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Health & Wellness: Definition and Dimensions

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  • 0:01 Being Healthy and Happy
  • 0:23 Health, Wellness, Risk Factors
  • 1:34 Types of Wellness
  • 4:50 How These Dimensions Interact
  • 5:55 Lesson Summary
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Lesson Transcript
Instructor: Artem Cheprasov
It's important to be happy and healthy! This lesson will contrast between health and wellness as well as what the different dimension of wellness are and how they interact.

Being Healthy and Happy

People exercise to be healthy. Others choose to drink to one's health. There is always a new diet or health fad every single year in the world of nutrition or exercise. But rarely do we hear of wellness fads or exercising to be well. It's all about health. Is there a difference between health and wellness?

Health, Wellness, and Risk Factors

Health is defined as the overall mental and physical state of a person; the absence of disease.

This isn't entirely the same thing as wellness. Wellness refers to the state of being in optimal mental and physical health.

But wellness is more than that. It's about living a life full of personal responsibility and therefore taking proactive steps for one's entire well-being.

This means that a person living life very well controls risk factors that can harm them. Risk factors are different types of actions or conditions that increase a person's chances for illness or injury.

Let's take a look at just some risk factors. Smoking is a risk factor. It is a risk factor for developing lung cancer among many other terrible problems. Mountain climbing is a risk factor. It is a risk factor for everything from broken bones to a swollen brain.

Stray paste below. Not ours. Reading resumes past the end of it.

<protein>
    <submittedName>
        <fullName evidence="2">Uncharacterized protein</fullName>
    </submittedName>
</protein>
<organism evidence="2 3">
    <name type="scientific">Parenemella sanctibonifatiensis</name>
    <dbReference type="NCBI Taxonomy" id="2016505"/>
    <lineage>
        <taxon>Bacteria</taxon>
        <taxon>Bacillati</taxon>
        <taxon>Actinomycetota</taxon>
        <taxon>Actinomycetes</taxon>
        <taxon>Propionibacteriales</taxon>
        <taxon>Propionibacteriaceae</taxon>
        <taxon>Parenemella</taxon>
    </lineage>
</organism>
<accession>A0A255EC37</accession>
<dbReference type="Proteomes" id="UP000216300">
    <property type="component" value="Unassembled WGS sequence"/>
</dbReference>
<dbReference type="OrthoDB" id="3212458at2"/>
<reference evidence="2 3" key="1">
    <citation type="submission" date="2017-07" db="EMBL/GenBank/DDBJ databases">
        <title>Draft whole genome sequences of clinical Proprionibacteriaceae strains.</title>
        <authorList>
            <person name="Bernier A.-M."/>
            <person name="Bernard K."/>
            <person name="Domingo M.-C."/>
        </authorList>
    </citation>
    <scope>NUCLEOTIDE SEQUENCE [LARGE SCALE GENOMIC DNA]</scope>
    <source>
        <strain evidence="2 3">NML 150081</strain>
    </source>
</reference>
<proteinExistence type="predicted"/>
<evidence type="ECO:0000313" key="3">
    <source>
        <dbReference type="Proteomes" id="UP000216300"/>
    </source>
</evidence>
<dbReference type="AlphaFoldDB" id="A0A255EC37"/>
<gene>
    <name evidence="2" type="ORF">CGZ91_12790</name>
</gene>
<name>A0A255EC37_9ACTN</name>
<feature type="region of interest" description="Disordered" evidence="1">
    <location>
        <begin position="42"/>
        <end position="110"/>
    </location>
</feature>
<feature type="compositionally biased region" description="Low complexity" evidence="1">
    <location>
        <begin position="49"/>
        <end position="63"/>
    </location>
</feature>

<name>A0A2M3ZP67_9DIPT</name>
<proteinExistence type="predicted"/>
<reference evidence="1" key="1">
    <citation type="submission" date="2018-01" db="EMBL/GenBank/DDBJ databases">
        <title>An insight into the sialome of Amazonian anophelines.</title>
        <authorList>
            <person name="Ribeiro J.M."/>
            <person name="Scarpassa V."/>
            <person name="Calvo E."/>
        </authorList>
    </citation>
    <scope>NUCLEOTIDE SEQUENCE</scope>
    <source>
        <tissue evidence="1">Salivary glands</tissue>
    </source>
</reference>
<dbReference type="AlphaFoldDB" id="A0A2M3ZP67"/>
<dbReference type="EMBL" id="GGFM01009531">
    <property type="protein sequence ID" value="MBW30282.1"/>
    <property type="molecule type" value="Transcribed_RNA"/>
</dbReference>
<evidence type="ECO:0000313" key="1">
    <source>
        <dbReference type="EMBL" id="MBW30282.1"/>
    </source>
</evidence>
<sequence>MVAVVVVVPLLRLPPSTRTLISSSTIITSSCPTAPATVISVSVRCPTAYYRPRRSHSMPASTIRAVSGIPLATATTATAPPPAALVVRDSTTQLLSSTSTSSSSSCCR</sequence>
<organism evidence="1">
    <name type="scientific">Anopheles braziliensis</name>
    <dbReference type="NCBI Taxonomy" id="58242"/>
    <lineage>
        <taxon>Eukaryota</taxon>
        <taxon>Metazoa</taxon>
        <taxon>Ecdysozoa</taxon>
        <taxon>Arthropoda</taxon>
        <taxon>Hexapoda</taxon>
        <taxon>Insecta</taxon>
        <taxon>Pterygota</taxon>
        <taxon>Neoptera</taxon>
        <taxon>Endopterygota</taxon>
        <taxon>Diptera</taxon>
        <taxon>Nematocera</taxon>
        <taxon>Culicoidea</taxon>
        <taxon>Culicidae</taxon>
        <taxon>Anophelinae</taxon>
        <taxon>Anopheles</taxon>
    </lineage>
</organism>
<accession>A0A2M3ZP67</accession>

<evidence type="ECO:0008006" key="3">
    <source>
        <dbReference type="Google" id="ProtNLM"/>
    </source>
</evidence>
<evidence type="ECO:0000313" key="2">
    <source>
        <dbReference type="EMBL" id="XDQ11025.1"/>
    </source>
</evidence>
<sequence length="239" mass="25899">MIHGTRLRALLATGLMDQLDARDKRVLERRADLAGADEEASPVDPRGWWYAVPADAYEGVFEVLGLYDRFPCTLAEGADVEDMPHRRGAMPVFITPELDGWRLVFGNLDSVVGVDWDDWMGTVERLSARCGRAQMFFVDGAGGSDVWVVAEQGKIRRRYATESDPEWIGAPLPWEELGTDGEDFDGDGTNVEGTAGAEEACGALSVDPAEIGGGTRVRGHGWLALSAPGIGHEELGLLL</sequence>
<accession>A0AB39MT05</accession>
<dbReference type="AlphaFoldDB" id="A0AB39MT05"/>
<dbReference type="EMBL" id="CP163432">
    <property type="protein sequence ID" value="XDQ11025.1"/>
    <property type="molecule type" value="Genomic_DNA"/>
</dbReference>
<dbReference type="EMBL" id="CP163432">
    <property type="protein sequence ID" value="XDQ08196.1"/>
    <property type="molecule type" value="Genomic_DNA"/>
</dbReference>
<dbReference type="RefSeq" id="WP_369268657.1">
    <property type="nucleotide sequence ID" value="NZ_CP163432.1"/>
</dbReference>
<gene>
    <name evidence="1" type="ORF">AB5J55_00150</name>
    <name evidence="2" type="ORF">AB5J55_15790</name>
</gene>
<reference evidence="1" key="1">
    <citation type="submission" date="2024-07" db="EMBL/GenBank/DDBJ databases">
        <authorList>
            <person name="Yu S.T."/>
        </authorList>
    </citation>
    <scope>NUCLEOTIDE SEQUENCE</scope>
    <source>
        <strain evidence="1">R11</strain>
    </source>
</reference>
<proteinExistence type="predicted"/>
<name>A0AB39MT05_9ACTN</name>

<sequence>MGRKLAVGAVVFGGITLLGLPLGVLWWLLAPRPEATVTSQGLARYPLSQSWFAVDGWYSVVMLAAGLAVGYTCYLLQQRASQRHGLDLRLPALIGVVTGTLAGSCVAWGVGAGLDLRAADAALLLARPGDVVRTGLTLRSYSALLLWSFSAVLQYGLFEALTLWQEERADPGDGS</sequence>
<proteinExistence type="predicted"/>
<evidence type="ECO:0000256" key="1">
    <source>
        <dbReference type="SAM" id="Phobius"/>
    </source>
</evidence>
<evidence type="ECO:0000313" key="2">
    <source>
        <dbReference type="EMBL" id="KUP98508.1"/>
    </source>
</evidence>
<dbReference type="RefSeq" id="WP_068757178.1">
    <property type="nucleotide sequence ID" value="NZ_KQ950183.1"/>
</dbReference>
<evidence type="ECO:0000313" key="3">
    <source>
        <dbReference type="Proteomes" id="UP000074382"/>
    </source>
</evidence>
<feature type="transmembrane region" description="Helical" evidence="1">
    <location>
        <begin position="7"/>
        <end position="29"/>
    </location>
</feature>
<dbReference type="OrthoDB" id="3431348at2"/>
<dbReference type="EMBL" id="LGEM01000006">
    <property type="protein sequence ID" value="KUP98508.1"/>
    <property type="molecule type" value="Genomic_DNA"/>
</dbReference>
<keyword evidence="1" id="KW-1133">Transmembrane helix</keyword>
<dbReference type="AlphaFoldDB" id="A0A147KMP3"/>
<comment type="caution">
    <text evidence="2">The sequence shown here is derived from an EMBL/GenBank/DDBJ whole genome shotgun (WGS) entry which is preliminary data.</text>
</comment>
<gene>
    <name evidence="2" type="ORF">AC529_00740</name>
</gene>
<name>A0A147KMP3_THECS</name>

Alcohol is a risk factor. It is a risk factor for developing liver damage. Unprotected sex is a risk factor as well. We all know that you can get some very nasty sexually transmitted diseases with unprotected sex, including HIV.

Types of Wellness

That being said, just like there are many different types of risk factors, there are actually different dimensions of wellness as well - no pun intended there. Actually, there are several of them. Let's take a look at what they are.

One dimension of wellness is physical. This means we exercise, eat well, practice safe sex, don't do any dangerous activities like jumping off of buildings, and so on. Physical fitness increases physical wellness. By being physically fit and well, you are better able to take care of yourself and others, especially in a time of need. You are also better able to prevent illness and disease.

Another dimension is intellectual: Critical thinking, being curious, and always learning new things. Developing intellectual wellness is critical not only to help a person grow in school and do better at work, but it actually prevents the onset of disease. It's been shown that people who regularly learn new things and challenge their mind can stave off many mental health problems.

A further dimension is emotional: Being confident, having a solid self-esteem, building trust, and being able to understand another's feelings. A person who is emotionally well is aware of their feelings and is able to properly cope with them. Emotional wellness also implies a person can deal well with stressful situations.

Furthermore, there is an interpersonal dimension of wellness: Having good communication skills, the ability to establish good and healthy long-term relationships, and having good relationships with family and friends. Interpersonal relationships are very important in order to maintain a good emotional and physical state of being. We are, of course, 'pack animals,' so to speak, that depend on one another to survive and live well.

There is also a spiritual dimension of wellness: Developing compassion, forgiveness, being caring, having a sense of purpose and meaning in life. Spiritual wellness doesn't automatically imply the need for religion in a person's life. These same things can just as easily be developed and found through things like nature, meditation, volunteer work, and family.

We also have the environmental dimension of wellness: Practicing recycling, reducing waste by decreasing the consumption of unnecessary things like plastic bags, and having clean resources like water and air. Environmental wellness doesn't stop there. Do you work in an unhealthy environment filled with asbestos? Maybe you should switch jobs. Do you live near a factory or plant polluting the water with chemicals that you then drink? Make sure your local water treatment plant takes care of this, get a water filter, petition to close the factory or have them change their ways, or move, all in order to improve your overall wellness.

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